If machinery has been previously used or sold in the EEA then it is out of scope of the Machinery Directive / SMSR08, even if the equipment was supplied previously to one of the “new member states” before it joined the EU, as it is regarded as having been placed on the market in the EU. The duties under the Machinery Directive/ SMSR 08 will fall on the first person to place such machines on the market. If purchased from outside the EEA, the duties may fall on the importer, even if the equipment is not for their own use. The duties would fall on the importer if they sourced the equipment from outside the EEA and the original manufacturer did not CE mark the equipment and failed to produce a Declaration of Conformity. Unlike sales under HSWA section 6, the duties under the EU Machinery Directive cannot be passed on to the purchaser; they always remain as described above.
Whilst any machinery that has been previously used in the EEA (inc. the UK) is not subject to the Machinery Directive / SMSR 08 it will still be subject to HSWA section 6. It is the general requirements of section 6 which should be considered.
Auctioneers are deemed to be “supplying” machines within the meaning of Section 53 of HSWA and so have duties under section 6. They have varying control over the goods that they auction and the extent of their control will be a factor in determining whether they have discharged their duties under section 6. Sellers (for whom the auctioneers are acting) will also have duties under section 6. The total overall duty to supply a machine safe for use at work must therefore be accepted by these two parties as a shared responsibility.
The extent of each party's responsibility will vary with the contract or type of auction and two common arrangements are described below:
are where the auctioneer only offers their services to get bids and has no input to the product description, e.g. the auctioneer goes to a farm to run a clearance sale and has no previous sight or knowledge of the goods. In this case, if the seller is familiar with the goods and is the manufacturer, importer or previous owner etc., they are considered to have greater responsibility for meeting the duties than the auctioneer.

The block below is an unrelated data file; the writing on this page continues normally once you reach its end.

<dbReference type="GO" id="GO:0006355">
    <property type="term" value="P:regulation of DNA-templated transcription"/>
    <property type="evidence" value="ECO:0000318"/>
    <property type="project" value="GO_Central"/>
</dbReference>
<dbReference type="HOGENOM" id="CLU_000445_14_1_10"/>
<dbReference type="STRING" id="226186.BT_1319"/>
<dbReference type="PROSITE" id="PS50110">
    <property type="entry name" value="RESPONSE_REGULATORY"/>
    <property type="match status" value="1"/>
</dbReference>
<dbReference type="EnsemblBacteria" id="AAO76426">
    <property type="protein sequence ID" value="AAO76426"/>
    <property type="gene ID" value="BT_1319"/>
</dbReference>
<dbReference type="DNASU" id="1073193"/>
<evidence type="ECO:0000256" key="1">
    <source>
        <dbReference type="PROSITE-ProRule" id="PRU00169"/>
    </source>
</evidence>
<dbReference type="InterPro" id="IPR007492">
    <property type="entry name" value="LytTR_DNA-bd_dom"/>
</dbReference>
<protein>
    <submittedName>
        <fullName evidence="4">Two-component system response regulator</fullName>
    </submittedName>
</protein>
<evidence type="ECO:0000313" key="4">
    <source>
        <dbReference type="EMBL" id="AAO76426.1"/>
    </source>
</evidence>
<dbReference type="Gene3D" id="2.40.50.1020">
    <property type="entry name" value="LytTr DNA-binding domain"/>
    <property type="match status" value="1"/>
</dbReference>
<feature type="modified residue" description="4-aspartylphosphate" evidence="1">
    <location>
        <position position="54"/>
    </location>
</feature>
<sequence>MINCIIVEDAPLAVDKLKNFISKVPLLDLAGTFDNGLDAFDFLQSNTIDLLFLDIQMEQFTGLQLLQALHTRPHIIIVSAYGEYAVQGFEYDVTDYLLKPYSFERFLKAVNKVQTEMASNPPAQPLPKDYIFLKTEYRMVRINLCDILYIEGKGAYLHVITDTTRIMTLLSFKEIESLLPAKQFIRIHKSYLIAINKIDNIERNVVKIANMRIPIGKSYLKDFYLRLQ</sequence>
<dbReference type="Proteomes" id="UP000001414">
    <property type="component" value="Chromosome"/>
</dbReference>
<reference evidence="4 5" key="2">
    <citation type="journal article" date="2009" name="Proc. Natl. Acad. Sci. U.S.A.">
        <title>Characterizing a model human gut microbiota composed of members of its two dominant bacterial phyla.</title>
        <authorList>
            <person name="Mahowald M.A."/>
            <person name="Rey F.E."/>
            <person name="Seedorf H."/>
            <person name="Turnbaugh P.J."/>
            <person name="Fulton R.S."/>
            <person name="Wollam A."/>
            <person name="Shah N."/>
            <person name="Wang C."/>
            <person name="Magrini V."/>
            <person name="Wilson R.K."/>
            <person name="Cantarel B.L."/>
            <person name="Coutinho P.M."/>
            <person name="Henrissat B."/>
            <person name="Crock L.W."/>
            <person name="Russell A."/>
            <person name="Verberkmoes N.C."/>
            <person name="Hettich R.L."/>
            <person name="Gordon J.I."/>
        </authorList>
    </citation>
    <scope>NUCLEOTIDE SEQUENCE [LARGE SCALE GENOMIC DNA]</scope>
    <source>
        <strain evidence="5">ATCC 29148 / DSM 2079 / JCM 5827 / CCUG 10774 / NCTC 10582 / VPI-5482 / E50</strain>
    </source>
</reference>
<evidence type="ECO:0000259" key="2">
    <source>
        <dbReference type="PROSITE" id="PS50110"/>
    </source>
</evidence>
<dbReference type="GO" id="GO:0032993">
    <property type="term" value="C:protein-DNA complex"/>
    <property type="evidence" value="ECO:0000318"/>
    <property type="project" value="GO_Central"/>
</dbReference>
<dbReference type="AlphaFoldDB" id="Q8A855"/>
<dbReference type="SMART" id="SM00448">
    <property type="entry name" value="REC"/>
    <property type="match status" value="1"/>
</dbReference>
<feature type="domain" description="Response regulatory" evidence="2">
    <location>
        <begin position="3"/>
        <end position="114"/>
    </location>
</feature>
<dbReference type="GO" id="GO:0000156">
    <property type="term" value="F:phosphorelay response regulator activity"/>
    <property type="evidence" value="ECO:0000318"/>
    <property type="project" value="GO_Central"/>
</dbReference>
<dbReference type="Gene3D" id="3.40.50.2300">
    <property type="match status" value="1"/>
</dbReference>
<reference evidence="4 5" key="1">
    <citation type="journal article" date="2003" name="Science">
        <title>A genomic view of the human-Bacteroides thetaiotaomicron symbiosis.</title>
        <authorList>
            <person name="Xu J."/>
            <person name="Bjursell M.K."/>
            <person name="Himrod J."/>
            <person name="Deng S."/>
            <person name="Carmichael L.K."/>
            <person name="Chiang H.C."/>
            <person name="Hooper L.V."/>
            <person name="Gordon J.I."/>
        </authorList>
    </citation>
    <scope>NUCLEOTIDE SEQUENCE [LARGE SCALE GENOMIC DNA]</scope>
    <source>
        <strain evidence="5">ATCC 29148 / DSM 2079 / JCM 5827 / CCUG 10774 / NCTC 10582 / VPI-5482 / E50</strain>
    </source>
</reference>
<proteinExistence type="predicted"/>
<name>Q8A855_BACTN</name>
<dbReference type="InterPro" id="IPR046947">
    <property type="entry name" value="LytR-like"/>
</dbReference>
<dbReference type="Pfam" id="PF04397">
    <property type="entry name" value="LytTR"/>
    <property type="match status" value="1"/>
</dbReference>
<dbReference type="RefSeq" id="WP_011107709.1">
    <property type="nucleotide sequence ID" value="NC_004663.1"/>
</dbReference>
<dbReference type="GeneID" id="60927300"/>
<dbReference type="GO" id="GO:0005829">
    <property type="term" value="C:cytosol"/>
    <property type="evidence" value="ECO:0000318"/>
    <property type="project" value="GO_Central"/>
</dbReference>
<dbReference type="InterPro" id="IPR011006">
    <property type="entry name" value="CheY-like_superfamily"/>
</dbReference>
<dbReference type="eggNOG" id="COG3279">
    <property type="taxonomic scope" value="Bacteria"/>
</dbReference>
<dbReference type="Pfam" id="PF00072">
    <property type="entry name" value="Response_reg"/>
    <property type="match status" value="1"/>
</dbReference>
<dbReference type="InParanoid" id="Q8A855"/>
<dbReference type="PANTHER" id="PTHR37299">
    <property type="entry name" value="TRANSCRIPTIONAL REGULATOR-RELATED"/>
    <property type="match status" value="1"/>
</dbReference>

This could also apply when the auctioneer is called on at short notice or when the auctioneer is supplied with information by the seller they can reasonably believe to be correct.
Where the seller is without practical experience of the goods to be sold, the seller and the auctioneer must agree what needs to be done to satisfy section 6 of HSWA, and who will arrange this. This might mean calling a competent person to establish that the machine is safe, or contacting the manufacturer for a manual.
at these auctions the auctioneer is considered to bear responsibility due to their knowledge of the products, having examined, valued and catalogued them. In this case the auctioneer would be responsible as well as the owner seller. Also, if the auctioneer is taking on the role of executor (of a will) then they may take on the responsibilities of the seller.
It is most likely that an auctioneer's duty will vary for each item that comes up for sale. However, what must be clearly understood by the seller is the fact that selling goods by auction does not free them from their responsibilities.
If a person is acting as an agent and does not take possession of the equipment being sold i.e. he only takes a commission for introducing the sellers to a purchaser then they would be unlikely to have any duties to discharge under section 6. This is by virtue of s.6(7) of HSWA and their lack of control in relation to the item sold. However, one needs to consider each case individually to see what control the agent supplier may have. The responsibility to ensure that the equipment was safe for use would lie entirely with the seller wherever they are.
Machinery dealers and traders will take in machinery as part exchange for supplying new equipment or buy machinery for resale. The taking in of the used equipment would not fall within scope of Section 6 as the purchaser is not buying the equipment to use at work. The equipment is being obtained as part payment or for stock.
If the dealer or trader is planning to sell the equipment on for use at work then the duties under Section 6 apply to the trader. If there are safety deficiencies then the dealer or trader will need to rectify those defects prior to sale to another user For example they should take steps to ensure items such as operator's handbooks are supplied.
If a person (or business) sells equipment to another person (e.g. farmer to farmer) then section 6 will apply to that transaction and the seller will have to ensure that the equipment he sells is safe for use at work.
The following list is not exhaustive but does reflect areas where deficiencies have been found in the past:
For Supply issues, including Section 6 and SMSR 08 please contact Safety Unit 2, STSU, OPSTD
For industry specific and/or Technical Support please contact the relevant Sector lead in OPSTD.
Inspectors may also wish to draw the machinery webpage on the HSE agriculture website to the attention of any person or business who they know to be offering agricultural equipment for sale.
STSU welcomes any feedback and comments on the inspection of supply of second hand machinery supply. Please email them to: email@example.com